MetadataShow full item record
Permanent link to cite or share this item: https://hdl.handle.net/10568/36165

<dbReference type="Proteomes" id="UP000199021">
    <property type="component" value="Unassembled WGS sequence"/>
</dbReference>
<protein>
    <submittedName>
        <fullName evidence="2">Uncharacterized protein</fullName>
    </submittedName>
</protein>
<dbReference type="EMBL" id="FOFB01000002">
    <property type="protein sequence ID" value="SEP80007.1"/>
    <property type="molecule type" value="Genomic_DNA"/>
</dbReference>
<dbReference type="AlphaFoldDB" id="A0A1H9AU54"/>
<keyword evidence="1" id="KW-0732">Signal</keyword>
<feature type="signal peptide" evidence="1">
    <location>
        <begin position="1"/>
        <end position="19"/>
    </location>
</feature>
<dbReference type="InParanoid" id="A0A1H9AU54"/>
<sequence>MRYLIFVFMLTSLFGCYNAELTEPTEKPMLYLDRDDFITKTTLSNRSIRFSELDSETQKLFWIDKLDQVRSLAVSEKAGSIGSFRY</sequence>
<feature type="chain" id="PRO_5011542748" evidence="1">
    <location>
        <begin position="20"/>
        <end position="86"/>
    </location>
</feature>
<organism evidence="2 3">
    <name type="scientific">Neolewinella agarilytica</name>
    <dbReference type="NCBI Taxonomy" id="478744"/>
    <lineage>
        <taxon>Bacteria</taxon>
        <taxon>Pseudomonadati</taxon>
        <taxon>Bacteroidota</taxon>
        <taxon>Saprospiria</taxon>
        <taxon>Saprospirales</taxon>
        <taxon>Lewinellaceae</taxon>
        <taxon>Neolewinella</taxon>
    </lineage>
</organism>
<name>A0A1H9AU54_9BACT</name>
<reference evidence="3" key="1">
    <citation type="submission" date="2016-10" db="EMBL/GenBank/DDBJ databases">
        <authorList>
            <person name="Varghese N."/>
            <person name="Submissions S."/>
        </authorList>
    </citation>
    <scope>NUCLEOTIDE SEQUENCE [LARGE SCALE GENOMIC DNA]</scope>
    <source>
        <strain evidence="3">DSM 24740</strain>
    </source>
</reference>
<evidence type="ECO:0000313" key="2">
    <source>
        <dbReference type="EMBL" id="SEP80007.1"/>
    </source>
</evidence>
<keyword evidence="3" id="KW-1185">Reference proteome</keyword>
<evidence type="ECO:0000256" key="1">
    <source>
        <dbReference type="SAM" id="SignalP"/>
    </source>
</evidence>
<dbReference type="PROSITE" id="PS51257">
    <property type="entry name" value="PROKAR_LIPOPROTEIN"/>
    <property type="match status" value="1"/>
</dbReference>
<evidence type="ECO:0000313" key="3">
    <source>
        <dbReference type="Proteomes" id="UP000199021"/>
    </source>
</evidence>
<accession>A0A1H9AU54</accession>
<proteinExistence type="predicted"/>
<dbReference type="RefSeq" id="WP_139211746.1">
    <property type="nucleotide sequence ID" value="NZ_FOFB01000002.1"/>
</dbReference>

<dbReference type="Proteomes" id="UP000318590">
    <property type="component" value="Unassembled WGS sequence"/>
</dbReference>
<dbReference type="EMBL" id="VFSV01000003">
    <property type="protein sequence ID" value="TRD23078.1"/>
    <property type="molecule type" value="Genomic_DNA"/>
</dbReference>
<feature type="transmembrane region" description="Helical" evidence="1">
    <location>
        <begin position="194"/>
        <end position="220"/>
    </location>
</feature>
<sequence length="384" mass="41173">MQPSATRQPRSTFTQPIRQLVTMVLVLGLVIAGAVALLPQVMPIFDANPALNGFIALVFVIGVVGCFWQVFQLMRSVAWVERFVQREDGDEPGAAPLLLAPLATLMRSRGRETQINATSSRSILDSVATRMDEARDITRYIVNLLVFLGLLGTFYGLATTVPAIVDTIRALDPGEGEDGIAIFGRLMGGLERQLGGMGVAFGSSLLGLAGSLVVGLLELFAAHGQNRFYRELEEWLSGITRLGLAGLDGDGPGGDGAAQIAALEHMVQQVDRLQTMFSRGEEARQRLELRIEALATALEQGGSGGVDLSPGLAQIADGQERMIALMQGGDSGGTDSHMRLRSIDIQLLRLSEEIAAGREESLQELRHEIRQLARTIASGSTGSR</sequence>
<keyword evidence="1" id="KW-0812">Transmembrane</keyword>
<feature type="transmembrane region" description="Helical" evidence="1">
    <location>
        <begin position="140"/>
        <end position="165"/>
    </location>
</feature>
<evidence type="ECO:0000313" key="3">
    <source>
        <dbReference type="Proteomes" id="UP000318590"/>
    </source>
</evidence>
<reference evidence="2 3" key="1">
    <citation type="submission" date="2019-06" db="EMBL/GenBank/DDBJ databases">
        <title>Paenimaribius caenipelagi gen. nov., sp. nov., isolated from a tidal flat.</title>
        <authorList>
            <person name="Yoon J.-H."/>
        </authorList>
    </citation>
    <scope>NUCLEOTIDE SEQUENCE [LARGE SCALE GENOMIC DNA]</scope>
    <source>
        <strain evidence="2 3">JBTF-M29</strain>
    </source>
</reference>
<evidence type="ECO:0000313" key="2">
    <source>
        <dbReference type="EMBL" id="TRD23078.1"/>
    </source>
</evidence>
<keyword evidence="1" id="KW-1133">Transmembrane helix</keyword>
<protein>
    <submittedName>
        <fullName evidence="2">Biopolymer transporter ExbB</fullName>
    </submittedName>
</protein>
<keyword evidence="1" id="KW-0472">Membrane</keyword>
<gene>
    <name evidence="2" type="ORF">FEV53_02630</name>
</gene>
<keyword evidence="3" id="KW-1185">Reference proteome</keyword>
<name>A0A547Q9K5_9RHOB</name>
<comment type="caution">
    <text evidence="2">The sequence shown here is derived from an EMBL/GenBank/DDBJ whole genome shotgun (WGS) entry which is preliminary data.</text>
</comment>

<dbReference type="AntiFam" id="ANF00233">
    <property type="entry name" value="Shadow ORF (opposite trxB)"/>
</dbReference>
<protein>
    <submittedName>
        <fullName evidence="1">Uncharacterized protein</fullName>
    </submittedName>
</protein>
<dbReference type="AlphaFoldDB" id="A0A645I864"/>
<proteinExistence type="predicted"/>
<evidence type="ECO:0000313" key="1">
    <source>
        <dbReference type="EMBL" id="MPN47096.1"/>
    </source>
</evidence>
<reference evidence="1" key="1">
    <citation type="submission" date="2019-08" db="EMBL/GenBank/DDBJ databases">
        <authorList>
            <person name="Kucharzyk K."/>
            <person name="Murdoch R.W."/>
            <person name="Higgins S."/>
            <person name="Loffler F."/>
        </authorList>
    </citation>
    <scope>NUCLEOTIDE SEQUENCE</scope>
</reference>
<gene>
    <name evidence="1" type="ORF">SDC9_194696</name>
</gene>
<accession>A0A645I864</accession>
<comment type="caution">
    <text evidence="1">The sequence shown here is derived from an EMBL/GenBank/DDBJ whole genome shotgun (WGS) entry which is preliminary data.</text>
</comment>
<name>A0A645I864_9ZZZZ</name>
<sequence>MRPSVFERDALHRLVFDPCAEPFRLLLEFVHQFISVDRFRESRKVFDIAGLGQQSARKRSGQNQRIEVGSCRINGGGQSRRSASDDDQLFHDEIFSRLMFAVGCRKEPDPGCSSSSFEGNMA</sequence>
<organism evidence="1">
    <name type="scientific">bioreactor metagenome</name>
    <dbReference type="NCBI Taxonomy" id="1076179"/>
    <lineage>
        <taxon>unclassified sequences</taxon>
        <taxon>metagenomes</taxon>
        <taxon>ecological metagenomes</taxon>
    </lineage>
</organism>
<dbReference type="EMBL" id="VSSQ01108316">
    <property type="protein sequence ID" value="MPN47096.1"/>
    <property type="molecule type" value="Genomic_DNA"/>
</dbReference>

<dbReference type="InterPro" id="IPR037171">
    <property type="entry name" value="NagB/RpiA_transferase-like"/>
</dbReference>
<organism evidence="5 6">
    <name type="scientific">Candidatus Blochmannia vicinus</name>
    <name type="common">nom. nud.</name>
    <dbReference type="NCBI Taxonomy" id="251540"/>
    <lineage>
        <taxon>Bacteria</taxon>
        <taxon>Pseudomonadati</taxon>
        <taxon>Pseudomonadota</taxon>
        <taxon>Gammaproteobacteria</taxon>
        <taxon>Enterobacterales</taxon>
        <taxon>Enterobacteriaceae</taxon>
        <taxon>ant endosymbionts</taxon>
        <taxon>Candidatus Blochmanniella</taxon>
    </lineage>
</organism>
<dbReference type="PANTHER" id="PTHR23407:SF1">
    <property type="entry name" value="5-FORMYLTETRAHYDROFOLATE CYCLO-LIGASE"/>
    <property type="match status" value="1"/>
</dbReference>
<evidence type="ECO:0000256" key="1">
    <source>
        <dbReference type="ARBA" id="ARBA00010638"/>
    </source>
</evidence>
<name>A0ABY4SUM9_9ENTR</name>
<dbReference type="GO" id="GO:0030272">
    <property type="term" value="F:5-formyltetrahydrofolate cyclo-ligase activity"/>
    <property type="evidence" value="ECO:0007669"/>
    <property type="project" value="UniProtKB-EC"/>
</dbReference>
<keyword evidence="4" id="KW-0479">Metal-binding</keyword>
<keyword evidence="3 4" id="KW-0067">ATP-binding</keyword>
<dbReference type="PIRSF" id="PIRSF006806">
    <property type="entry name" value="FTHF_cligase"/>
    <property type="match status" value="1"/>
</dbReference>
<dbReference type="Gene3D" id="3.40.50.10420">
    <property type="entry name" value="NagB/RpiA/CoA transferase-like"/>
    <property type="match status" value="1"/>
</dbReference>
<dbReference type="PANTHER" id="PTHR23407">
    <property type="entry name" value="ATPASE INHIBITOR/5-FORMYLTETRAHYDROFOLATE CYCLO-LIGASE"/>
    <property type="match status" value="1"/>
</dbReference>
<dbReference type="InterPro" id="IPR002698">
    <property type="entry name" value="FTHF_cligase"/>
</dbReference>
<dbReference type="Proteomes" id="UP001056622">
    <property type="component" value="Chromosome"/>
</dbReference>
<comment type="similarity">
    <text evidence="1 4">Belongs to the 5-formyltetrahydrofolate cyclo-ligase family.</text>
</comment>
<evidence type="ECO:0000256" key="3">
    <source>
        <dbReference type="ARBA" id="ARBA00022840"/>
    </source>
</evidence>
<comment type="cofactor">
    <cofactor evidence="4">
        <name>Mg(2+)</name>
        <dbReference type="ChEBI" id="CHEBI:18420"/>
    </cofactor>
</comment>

External link to download this item: https://cgspace.cgiar.org/handle/10568/24456